Coming at viewers like a freight train of visually stimulating surroundings and a story that doesn’t slow down for a single second, Oleg Stepchenko’s FORBIDDEN EMPIRE gives fans of fantasy adventure films one hefty dose of entertainment. A film filled to the absolutely brim with computer-generated effects, but not in a way that takes you from the story of X-MEN: FIRST CLASS star Jason Flemyng’s Dzhonatan Grin character, an English cartographer who unfortunately finds himself in the legendary Transylvania and in the middle of a dark and fantastical series of events.
What’s very apparent from the beginning of FORBIDDEN EMPIRE is how much of a fantasy and adventure film the audiences is in store for. Filled with everything from demons and monsters to Ukrainian vikings, it’s a film that hits the ground running, and while it might not reinvent the adventure film genre wheel, there’s something about this one that makes it incredibly fun to experience. The more Flemyng’s character discovers about the dark magic, spells and secrets of the area he’s surrounded himself in, the more dangerous it gets, and as a viewer, it’s enthralling as hell to go on the journey with the character and all of the dark and demonic entities and monsters surrounding him.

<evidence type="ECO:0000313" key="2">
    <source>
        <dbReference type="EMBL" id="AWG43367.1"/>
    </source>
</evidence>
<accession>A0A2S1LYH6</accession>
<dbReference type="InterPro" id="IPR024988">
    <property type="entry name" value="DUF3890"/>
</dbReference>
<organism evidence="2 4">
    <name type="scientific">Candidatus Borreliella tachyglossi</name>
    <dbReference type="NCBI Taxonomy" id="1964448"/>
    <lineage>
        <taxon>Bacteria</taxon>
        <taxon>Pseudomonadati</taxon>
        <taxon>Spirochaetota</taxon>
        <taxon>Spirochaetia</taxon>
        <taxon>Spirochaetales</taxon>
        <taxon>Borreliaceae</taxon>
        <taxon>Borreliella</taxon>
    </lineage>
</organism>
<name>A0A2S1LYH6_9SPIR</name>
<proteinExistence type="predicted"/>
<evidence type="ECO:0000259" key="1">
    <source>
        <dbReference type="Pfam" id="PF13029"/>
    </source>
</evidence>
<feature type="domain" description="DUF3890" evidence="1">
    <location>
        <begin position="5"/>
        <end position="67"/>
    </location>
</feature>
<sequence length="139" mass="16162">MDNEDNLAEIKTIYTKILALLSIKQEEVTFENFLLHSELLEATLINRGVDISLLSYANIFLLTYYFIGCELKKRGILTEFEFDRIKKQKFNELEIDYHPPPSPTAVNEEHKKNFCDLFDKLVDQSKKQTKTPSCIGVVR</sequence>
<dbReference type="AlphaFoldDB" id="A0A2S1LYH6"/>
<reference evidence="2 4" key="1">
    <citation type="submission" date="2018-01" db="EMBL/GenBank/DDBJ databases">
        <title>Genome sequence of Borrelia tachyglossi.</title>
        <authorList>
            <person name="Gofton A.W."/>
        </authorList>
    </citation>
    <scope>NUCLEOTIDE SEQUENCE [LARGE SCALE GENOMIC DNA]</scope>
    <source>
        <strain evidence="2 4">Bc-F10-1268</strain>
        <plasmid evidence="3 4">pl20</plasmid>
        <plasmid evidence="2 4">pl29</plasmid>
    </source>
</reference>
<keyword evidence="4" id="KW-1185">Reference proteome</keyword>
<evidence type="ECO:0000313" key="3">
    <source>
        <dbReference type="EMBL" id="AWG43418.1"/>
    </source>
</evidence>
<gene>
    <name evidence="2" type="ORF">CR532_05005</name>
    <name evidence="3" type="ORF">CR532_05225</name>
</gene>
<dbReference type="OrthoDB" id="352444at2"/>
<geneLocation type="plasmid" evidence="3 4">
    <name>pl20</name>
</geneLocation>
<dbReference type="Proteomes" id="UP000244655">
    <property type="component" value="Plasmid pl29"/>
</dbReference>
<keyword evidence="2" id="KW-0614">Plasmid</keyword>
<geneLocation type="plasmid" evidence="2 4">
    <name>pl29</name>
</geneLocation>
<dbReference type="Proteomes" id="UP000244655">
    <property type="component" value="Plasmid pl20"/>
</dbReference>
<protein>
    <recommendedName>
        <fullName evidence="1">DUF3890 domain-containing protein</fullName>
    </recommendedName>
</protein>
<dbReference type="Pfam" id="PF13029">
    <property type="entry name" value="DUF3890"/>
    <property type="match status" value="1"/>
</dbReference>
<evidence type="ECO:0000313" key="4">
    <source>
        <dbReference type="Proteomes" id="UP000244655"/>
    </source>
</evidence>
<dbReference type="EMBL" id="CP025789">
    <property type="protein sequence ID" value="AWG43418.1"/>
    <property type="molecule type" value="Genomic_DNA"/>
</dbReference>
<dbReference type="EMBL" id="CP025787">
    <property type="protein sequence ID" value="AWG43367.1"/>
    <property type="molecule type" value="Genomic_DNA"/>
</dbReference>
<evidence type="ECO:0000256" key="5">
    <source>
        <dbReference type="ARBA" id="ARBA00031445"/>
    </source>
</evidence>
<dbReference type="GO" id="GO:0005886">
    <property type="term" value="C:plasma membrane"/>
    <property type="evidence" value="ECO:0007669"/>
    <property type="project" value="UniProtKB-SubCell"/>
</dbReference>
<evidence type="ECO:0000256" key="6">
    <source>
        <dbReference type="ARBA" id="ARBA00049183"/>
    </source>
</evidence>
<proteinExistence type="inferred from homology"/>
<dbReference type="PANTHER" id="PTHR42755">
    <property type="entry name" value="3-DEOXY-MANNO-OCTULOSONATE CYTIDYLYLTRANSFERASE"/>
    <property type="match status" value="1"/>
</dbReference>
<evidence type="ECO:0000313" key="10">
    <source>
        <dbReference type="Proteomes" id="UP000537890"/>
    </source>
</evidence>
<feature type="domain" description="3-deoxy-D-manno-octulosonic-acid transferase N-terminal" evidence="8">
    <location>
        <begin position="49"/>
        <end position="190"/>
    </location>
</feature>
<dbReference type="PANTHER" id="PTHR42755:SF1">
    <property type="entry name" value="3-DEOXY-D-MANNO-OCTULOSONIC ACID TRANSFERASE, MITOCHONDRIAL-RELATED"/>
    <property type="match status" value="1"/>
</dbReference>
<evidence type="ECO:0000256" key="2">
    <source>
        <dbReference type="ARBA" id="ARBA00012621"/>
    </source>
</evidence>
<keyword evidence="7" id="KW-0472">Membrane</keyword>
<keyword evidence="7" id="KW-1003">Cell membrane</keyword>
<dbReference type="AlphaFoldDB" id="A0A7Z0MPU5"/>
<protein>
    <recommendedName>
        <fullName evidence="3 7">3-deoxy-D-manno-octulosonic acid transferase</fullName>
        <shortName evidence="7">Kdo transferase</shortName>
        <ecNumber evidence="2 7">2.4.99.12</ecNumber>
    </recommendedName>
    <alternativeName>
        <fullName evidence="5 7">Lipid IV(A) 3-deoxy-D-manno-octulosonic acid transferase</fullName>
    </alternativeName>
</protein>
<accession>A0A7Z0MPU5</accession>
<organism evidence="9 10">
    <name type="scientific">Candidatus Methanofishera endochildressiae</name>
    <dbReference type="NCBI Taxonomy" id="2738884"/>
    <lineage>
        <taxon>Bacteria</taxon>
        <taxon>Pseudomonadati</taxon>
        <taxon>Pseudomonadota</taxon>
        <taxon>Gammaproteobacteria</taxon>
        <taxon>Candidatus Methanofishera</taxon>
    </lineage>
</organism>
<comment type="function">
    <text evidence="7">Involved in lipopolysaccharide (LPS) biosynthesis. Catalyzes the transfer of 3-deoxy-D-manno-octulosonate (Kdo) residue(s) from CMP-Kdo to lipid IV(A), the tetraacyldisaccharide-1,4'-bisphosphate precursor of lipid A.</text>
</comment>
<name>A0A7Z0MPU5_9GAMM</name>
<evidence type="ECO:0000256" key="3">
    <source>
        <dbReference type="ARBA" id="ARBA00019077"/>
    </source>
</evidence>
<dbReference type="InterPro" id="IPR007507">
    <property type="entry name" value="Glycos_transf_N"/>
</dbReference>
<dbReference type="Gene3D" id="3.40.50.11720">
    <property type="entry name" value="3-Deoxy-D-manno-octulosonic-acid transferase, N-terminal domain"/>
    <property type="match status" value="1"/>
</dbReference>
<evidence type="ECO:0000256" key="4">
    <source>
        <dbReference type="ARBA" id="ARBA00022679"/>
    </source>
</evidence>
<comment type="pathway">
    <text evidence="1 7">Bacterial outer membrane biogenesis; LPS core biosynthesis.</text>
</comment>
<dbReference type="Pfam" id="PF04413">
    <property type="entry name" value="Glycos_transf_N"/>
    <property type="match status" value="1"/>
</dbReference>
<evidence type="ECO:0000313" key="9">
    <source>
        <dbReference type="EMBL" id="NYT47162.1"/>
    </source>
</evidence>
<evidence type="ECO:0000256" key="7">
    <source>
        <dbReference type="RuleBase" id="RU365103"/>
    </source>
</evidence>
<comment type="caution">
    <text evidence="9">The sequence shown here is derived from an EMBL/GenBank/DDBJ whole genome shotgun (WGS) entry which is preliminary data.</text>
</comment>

A lot of films that fall into the genre of fantasy/adventure films rely more on special effects than on story, and while FORBIDDEN EMPIRE is absolutely packed with visual effects, the central story of a man caught in the middle of dark forces and unleashing some pretty gnarly entities while being entangled in the situation, sets the film apart from a lot of recent fantasy fare. It’s a visually beautiful film, one that while getting pretty dark at times, never takes itself too seriously, instead giving its viewers one hell of a time.
Heads rolling, monsters flying at people, blood and chalf-lined protective circles, it’s a fantasy film that jumps from different types of fantastical films with ease, being an almost sword and sorcery film one moment, before heading into occult-based witchcraft and demonic evil-filled greatness, all of which play into each other quite effortlessly, making the film one wild ride. We’re in on the experience, and Flymyng gives an excellent performance that is easy to latch onto as a viewer, making you care about whether or not the poor guy is in over his head and if he’ll be able to stop the evil that looms over the entire Ukrainian setting. It’s a film that is at times both beautiful and dark, a film that never treats its audience like they’re mindless spectators, instead throwing them all into the film and its carnage, filled with blood and witchcraft and the types of elements that fans of the fantasy genre have come to love and appreciate.
It’s not huge in a scale similar to THE LORD OF THE RINGS, but what it might lack in a massive budget, it makes up for with an impressive amount of imagination and inventiveness. If spells, destruction and some plain ol’ adventure-filled genre films are your thing, do yourselves a favor and check this one out asap.